Firerock: Pass the Spark

This post comes from the Artists and Climate Change Blog



Lyric selection as sung by the 360 million-year-old Firerock in Sparksong from Firerock: Pass The Spark from Heart to Heart.

Firerock: Pass the Spark is a project that combines community engagement with climate change through the ancient practices of singing and storytelling. At its core is a mythical, warm-hearted, family-friendly musical production that illuminates our disconnection from ourselves, each other, and our living world, as well as the negative impacts of extractive industries. This musical storytelling project is a scalable, open-source, DIY project that anyone can produce. Performances are integrated with activities intended to build community and create spaces for dialogue and sustained collective action. Ultimately, Firerock strengthens our connections and focuses on what we can do to adapt, create resilience and solutions, and combat the worst impacts of climate change.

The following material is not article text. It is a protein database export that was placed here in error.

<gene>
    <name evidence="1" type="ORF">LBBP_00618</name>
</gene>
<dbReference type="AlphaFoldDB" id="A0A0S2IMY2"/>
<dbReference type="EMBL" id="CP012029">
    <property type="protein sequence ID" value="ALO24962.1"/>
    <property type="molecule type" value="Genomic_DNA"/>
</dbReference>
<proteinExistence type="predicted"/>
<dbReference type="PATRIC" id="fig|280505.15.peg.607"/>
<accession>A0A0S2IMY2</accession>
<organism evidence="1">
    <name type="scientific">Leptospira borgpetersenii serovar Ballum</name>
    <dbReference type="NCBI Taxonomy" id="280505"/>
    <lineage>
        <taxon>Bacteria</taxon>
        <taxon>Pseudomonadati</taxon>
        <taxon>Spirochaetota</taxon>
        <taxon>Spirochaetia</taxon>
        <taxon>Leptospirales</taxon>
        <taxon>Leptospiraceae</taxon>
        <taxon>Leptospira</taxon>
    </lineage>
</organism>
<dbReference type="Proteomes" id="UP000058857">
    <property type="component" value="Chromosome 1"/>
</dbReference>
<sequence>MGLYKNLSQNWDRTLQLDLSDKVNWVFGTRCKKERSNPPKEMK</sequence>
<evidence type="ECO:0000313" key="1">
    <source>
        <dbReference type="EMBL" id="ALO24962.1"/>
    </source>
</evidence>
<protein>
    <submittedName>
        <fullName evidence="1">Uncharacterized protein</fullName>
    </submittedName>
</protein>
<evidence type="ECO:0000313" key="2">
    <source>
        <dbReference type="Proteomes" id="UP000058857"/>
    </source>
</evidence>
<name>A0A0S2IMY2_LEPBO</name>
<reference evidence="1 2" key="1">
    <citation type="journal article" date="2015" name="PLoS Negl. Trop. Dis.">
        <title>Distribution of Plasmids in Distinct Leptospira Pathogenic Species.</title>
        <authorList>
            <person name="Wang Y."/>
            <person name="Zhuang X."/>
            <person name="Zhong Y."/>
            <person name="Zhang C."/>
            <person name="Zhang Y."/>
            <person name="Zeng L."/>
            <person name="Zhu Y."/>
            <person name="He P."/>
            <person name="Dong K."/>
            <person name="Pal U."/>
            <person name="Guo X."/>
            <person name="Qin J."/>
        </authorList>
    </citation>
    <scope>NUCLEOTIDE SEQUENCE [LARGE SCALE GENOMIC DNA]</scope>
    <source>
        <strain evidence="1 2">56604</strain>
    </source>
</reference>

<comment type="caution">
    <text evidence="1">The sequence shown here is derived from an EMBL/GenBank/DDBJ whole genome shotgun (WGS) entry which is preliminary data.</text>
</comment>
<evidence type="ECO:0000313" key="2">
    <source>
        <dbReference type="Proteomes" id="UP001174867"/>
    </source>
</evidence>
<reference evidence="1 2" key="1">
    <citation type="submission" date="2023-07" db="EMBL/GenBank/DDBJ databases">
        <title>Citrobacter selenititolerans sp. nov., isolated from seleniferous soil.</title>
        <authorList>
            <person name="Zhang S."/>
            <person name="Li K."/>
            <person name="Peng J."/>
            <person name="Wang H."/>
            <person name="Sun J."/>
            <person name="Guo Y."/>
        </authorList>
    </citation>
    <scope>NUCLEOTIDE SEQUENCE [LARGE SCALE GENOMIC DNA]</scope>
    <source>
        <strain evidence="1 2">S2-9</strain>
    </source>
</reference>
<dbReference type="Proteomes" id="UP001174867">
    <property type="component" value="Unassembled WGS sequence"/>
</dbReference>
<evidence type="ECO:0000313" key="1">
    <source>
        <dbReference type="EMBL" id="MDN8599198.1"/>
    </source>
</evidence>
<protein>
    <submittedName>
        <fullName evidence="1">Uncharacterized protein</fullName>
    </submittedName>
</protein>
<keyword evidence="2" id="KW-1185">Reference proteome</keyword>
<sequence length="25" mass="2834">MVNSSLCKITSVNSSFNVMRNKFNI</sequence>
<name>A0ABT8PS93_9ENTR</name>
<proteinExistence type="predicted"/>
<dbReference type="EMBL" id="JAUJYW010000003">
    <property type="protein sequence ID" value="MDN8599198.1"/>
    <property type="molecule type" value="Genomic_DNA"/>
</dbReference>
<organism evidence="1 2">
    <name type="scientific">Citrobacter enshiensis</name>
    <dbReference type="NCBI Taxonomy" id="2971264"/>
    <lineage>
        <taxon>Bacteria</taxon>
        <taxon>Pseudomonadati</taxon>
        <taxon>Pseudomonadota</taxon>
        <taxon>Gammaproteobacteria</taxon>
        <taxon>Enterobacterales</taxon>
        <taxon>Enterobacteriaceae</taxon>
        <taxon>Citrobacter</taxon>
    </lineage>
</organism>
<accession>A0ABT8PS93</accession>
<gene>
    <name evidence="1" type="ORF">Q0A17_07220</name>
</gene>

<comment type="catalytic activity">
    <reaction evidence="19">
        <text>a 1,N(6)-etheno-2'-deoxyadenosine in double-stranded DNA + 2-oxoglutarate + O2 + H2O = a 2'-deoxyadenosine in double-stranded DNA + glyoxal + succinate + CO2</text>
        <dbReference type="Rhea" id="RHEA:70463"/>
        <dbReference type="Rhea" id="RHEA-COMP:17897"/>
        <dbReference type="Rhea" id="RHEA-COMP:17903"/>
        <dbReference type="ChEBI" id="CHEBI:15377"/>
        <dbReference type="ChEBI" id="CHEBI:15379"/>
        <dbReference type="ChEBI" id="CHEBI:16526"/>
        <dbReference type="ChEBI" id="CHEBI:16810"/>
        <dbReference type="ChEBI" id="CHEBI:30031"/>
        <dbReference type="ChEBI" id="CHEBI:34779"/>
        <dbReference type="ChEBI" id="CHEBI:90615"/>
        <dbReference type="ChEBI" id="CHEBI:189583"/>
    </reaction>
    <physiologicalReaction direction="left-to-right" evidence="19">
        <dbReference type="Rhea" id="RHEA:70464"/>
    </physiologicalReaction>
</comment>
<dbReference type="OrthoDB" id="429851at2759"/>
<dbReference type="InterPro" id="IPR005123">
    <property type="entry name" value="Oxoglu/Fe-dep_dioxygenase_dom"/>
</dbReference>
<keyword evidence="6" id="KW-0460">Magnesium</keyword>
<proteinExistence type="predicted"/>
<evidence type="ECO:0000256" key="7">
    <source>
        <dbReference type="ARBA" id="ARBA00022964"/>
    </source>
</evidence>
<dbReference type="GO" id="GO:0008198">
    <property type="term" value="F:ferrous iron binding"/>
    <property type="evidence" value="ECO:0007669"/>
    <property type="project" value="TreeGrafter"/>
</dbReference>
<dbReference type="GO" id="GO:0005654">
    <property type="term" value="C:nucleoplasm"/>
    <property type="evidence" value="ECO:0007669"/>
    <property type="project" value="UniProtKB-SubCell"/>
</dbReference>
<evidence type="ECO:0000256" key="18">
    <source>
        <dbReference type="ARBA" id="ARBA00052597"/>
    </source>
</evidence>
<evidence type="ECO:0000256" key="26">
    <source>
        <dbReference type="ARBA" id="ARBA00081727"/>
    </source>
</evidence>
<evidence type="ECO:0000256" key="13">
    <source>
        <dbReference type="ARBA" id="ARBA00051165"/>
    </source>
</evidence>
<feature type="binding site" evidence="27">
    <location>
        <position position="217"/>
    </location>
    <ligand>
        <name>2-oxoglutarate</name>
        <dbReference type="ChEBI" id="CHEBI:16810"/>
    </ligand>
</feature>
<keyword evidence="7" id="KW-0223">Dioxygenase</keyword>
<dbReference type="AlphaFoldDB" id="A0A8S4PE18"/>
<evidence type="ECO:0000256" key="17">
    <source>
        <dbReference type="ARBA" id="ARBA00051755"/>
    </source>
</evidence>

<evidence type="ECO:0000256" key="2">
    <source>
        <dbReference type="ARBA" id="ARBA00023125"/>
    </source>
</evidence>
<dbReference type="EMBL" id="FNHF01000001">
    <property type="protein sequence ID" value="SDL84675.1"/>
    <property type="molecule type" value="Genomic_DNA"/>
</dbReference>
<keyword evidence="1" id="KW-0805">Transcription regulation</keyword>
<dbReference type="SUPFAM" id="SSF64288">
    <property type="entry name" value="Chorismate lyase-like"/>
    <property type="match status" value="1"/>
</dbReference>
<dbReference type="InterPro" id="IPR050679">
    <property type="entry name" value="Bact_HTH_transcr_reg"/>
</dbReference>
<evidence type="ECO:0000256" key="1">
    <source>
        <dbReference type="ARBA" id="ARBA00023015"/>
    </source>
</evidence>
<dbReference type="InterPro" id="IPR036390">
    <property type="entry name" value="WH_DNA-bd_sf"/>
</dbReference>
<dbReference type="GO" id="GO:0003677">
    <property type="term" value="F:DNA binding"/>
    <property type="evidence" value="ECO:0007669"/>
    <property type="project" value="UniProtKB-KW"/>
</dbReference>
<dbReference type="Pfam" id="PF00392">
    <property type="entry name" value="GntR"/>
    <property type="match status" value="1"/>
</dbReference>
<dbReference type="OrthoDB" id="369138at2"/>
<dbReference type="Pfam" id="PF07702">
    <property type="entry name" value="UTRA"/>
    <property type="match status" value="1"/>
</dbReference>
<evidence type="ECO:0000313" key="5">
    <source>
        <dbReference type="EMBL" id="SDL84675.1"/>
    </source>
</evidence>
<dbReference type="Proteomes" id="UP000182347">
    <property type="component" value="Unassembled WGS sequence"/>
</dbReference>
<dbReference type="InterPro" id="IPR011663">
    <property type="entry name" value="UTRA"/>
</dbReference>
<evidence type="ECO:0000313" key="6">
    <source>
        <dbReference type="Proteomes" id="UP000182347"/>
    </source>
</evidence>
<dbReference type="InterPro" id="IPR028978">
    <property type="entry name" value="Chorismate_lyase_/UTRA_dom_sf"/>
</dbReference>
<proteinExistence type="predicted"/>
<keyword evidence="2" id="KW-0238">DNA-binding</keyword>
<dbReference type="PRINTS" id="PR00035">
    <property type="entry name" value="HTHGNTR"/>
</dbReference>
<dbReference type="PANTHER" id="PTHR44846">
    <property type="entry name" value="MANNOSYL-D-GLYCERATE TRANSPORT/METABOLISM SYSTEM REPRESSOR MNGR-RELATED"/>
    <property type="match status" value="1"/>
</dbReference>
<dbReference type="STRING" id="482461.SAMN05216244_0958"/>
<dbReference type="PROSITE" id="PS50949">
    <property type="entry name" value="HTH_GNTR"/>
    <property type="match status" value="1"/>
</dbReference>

When I began Firerock, I decided to commit ten years of my life to the project. I set out to apply to climate change the lessons I had learned as a social engagement artist who worked around the globe with many communities including border towns (Littleglobe), homeless shelters (EU Festival of Culture), arts and hospice (Lifesongs) and many more. I was daunted by theme-based projects and yet morally compelled to do my best to bring whatever I could to the vast network of cultural expressions rising up in the face of such disaster.

Molly working with singers.

Generally, I seek to bring a spirit of experimental artmaking to my work and I tend to focus on the cultivation of a few key conditions: 1) The experience of healthy and dignifying relationships; 2) Feeling connected to something larger than ourselves; and 3) Forms for meaningful participation. While there are many more conditions I care about fostering in social practice, I have found that these three have been essential for the kind of work that I am most interested in – namely personal and social healing through creative vitality. Firerock is an expression of this.